Lighting represents approximately 35% of electricity consumption in commercial buildings. Facility-wide lighting upgrades can result in far-reaching benefits on the industrial plant floor. LED lights use 50% less electricity which means significant energy and energy cost savings. In addition, since LEDs can last 30 – 50 times longer, industrial environments reduce costs of bulb replacement across the industrial facilities, which can mean significant cost savings. LED lighting is also compatible with dimming controls which means that facilities can adjust lighting needs for time of day, task at hand, specific lighting requirements, etc. and take advantage of energy reduction. Lastly, LED lighting emits virtually no infrared or radiated heat, unlike incandescent bulbs. This means massive reductions in wasted energy on heat production and, incidentally, can reduce burn hazards for materials and workers.

5. Analyze and Improve Heating/Cooling and Ventilation Systems

HVAC systems can account for a significant portion of a building’s energy consumption. As a result, this should be an area of focus to achieve industrial energy reduction. An energy audit will help identify areas of improvement in an HVAC system. There are several ways to improve HVAC energy efficiency including programmable thermostats, demand-controlled ventilation, correct fan sizing, and repairs/preventative maintenance.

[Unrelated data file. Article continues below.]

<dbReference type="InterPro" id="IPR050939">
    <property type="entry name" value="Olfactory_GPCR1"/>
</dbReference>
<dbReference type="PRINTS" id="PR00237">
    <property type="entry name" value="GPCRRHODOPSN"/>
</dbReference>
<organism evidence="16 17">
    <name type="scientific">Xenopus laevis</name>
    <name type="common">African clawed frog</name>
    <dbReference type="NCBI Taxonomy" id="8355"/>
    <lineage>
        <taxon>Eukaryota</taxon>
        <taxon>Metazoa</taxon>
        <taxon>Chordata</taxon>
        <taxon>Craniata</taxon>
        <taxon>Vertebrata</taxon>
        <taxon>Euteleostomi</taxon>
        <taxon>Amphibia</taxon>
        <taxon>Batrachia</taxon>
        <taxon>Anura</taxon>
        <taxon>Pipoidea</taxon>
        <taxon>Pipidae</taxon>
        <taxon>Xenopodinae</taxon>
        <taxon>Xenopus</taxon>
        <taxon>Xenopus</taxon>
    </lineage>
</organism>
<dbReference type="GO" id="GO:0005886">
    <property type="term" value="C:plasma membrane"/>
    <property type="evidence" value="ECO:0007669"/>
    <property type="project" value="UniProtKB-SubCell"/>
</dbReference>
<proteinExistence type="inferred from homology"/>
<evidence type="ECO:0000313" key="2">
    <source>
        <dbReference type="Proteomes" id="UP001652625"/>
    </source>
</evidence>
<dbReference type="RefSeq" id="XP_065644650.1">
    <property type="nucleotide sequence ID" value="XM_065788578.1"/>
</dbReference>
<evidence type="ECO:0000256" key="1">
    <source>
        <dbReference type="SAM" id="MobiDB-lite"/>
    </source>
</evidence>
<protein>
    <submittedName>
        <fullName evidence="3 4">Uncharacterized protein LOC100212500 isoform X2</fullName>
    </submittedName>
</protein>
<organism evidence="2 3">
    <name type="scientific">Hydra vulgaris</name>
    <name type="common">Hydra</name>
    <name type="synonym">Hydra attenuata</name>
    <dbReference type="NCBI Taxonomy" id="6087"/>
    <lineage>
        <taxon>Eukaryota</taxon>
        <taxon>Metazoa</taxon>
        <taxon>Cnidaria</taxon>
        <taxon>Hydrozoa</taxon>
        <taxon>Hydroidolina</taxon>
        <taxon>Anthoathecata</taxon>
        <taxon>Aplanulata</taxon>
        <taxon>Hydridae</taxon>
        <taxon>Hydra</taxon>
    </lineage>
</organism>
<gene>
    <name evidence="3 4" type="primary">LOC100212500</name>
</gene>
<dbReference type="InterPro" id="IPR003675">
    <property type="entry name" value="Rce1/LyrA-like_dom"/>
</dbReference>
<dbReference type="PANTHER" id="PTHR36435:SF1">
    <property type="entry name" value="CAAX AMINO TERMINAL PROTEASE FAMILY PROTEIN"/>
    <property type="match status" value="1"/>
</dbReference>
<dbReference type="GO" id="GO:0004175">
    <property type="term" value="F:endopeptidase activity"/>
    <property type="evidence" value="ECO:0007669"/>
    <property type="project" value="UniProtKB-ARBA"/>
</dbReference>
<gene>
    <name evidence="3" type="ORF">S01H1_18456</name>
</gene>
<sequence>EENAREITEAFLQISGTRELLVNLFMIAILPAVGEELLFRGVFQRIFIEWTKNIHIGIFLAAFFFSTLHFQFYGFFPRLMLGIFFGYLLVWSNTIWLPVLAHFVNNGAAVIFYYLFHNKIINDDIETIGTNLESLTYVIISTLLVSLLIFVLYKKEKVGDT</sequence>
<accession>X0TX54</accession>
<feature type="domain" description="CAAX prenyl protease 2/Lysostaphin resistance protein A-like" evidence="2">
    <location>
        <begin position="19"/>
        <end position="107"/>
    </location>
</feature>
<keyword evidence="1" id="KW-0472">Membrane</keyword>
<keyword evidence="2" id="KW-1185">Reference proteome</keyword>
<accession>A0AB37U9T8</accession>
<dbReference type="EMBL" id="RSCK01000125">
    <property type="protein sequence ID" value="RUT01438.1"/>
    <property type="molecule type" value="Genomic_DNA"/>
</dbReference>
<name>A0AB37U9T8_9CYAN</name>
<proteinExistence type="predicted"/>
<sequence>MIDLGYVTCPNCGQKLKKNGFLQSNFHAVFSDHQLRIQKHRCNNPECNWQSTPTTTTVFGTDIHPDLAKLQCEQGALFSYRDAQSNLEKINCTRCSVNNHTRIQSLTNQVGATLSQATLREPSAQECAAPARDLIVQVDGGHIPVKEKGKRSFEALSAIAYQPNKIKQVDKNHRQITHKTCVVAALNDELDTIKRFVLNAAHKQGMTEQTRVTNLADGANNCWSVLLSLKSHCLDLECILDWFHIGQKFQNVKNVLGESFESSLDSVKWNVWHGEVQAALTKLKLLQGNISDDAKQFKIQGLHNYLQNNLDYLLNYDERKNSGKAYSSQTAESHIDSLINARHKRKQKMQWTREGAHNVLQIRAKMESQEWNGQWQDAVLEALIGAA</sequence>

6. Retro-commissioning Building Systems

In order to ensure that facilities are energy efficient, it is important to perform retro-commissioning of building systems. Although the building systems may have been correctly commissioned when the building started service, it is imperative to consider that building code and energy efficiency requirements have changed, and systems need to be properly maintained and adjusted to meet today’s standards. Re-commissioning involves recalibrating systems, so they are fully optimized.

7. Analyze Machinery Timing and Adjust to Reduce Energy Costs

An energy audit can identify equipment across the facility which takes the most energy to run. Armed with this information, it may be possible to reduce energy costs by running these “energy hog” industrial machines during off-peak hours. Additionally, staggering industrial equipment start-ups can reduce spikes in energy demand and costs. While this may not mean achieving industrial energy reduction, it does mean reducing costs which can be diverted to energy reduction strategies.

Explore and Take Advantage of Industrial Energy Conservation Resources, Programs, and Incentives

IESO’s Save on Energy™ Programs and Incentives